Orders to U.S. factories increased in June, and a key category that reflects business investment plans posted a modest rise. But the gains weren't robust enough to suggest that the sluggish manufacturing sector is mounting a significant turnaround.
Factory orders advanced 1.8 percent in the month, the Commerce Department reported Tuesday. The jump, however, was fueled by a surge in demand for commercial aircraft, a volatile sector that can swing widely from month to month.
Meanwhile, a key category that serves as a proxy for business investment plans edged up 0.7 percent after declines in April and June. For the first half of the year, this category is down 3.5 percent from the same period a year ago and has dragged overall economic growth.
Manufacturing has been held back this year by a rising dollar and falling oil prices. The higher value of the dollar against foreign currencies makes U.S. goods more expensive and less competitive in major export markets. The lower oil prices have led energy companies to scale back their investment plans.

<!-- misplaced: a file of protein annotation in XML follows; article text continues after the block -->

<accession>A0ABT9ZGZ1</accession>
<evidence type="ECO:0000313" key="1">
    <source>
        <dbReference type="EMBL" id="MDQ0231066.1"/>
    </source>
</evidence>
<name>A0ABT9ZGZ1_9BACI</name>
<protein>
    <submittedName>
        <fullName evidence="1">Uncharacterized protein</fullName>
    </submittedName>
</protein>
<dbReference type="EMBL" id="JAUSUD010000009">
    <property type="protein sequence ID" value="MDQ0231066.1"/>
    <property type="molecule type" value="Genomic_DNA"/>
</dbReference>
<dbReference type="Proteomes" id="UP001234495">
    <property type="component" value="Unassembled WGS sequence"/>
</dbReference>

The government reported last week that the overall economy as measured by the gross domestic product grew at a 2.3 percent annual rate in the April-June quarter, an improvement from a slight 0.6 percent GDP increase in the first quarter. The rebound was powered by consumer spending.
But business investment contracted at an annual rate of 0.6 percent in the second quarter, reflecting big declines in equipment spending by various industries and a 68.2 percent plunge in the category that covers oil and gas exploration and drilling activities.
Economists are hopeful that overall economic growth will revive further to around 3 percent in the second half of the year as continued gains in employment bolster consumer spending. They expect strength in the consumer sector will be enough to offset weakness in manufacturing.
Demand for durable goods, items expected to last at least three years, increased 3.4 percent in June, matching the estimate made last week in a preliminary report. Orders for nondurable goods such as chemicals, paper and clothing, rose 0.4 percent after no increase in May.